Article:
By now, most of us are aware Lake County leaders voted to siphon a 1.5 percent tax off residents' paychecks. County and municipal government officials largely are celebrating the $18 million windfall this new tax -- and the thawing of a local property tax freeze by the state -- will provide next year alone. The lovers of big government and patronage jobs just hit the lottery.
But wait. The celebration is tempered for now as local government won't see this cash until 2014. The poor, burdened leaders of county government also stand to lose $1 million next year in canceled inheritance tax revenues and must come up with another $2 million in contributions in 2014 for the rising cost of health and pension benefits for the legion of nearly 1,700 full-time employees holding up the Lake County Government Center roof.
The unfortunate -- but likely -- recipe county leaders could cook up in response is more borrowing, adding to the $121 million in longterm debt Lake County has taken on in the past eight years.
That's right, taxpayers of Lake County. To bridge the gap and sustain the flesh filling in the plus-sized britches of county government until the income tax revenues arrive, county officials very well could take on more debt.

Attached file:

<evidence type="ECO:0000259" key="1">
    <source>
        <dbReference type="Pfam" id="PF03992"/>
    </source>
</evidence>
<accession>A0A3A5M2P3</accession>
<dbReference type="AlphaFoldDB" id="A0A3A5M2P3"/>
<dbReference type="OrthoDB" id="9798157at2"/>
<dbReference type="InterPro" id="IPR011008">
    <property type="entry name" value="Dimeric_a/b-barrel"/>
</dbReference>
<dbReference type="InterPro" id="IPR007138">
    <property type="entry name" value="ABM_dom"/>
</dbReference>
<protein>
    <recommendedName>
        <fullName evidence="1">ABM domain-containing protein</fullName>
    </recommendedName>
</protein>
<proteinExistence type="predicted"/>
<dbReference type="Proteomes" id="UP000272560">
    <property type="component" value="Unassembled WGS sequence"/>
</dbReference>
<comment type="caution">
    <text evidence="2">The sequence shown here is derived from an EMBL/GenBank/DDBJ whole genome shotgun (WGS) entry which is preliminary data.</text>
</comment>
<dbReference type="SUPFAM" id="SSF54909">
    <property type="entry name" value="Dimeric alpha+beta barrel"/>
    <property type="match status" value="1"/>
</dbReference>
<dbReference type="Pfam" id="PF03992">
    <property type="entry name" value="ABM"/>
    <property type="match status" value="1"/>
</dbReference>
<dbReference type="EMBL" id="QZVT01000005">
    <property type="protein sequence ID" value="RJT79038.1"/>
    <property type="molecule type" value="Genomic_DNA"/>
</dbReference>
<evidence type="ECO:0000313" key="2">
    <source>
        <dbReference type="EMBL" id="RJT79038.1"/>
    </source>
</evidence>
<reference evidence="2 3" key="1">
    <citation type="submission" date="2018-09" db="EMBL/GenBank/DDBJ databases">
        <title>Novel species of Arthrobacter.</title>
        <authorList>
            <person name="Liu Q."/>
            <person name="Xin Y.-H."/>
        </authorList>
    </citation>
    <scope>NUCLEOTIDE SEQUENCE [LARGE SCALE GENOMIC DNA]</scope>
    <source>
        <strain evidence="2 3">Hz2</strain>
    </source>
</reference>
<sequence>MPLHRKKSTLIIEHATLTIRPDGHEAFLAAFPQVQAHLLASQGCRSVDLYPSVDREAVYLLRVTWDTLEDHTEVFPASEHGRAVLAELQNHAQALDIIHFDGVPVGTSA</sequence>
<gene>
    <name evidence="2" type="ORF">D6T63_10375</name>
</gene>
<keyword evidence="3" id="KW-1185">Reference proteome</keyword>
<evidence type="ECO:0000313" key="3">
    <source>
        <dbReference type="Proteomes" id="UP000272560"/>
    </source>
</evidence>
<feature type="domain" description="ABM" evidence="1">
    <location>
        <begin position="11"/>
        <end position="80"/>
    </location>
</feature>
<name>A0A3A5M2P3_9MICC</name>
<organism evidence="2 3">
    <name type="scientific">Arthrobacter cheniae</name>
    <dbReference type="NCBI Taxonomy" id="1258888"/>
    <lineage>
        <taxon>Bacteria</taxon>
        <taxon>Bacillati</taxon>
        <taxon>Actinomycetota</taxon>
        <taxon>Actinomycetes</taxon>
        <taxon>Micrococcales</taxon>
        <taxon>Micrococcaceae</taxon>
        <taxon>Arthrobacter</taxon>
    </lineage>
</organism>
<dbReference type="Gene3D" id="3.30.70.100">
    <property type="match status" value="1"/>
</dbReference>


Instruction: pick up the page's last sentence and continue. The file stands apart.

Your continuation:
They might get away with it too, hoping to skirt the issue past their constituents as they usually seem to do quite well.
Or they could, of course, do the right thing. They could live within their fiscal means -- as the rest of us must do.
County government has cut hundreds of jobs within recent years, and has made some efforts at austerity. But it's clearly not enough if borrowing millions more -- even with an income tax windfall on the way -- is being considered as a viable option.
It's going to smart for most of us when our paychecks are 1.5 percent lighter. Now the toxic gravy to this very dry meal is potentially more borrowing, further encumbering future generations of taxpayers who had no say in the overindulgence that brought Lake County to this point.
Soon county officials will convene their 2014 budget hearings. Lake County Councilman Dan Dernulc, R-Highland, opposed the recent borrowing of $15 million by the county and has vowed to oppose any additional borrowing.
County Councilman David Hamm, D-Hammond, has suggested using some of the income tax revenue to pay down existing debt, which would be a fantastic token of fiscal responsibility. Cities and towns set to get a cut of the local income tax revenue should do this as well.
The rest of the County Council should join Dernulc and Hamm and make their own vows not to insult the taxpayers -- who will soon be sustaining your fiefdom through a new income tax -- by encumbering those same taxpayers with more debt.